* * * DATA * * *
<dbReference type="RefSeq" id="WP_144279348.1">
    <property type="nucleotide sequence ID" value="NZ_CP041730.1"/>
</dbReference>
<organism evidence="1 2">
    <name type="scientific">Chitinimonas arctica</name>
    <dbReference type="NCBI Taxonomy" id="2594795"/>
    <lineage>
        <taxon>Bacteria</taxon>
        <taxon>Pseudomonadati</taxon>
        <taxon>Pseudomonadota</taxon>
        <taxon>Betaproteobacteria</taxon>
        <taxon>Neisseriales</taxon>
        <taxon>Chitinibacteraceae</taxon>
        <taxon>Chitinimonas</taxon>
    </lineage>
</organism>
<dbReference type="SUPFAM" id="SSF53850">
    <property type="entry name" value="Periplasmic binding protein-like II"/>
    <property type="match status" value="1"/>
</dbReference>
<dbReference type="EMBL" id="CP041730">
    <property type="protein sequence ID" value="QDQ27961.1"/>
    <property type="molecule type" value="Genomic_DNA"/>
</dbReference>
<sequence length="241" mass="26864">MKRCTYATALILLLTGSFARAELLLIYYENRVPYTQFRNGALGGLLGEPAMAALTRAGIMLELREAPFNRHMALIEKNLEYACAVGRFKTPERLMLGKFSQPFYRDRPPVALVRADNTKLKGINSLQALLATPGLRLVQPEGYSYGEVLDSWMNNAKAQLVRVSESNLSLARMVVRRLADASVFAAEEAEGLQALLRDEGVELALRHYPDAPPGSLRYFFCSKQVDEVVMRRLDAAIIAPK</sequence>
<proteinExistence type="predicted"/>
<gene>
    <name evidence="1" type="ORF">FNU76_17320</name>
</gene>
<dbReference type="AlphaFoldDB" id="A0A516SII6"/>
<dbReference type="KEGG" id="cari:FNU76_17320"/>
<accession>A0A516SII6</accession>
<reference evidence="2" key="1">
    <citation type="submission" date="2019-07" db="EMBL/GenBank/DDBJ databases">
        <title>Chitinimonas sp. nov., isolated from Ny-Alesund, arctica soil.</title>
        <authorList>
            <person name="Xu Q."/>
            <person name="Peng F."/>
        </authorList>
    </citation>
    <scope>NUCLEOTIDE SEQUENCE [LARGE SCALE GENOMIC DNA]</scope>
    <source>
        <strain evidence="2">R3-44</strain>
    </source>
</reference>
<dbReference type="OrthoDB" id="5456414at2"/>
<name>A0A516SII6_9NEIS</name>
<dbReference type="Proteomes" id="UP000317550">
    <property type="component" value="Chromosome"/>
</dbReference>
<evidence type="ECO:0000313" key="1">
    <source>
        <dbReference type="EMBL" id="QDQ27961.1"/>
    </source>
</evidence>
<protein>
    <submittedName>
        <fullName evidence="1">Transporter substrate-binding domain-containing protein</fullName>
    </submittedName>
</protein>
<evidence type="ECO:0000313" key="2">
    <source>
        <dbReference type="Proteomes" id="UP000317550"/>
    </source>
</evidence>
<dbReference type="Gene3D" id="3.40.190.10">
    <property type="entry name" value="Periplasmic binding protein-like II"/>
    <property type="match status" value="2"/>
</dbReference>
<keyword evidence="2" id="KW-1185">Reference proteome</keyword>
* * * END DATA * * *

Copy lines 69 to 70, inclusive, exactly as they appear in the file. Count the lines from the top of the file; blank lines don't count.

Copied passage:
</dbReference>
<keyword evidence="2" id="KW-1185">Reference proteome</keyword>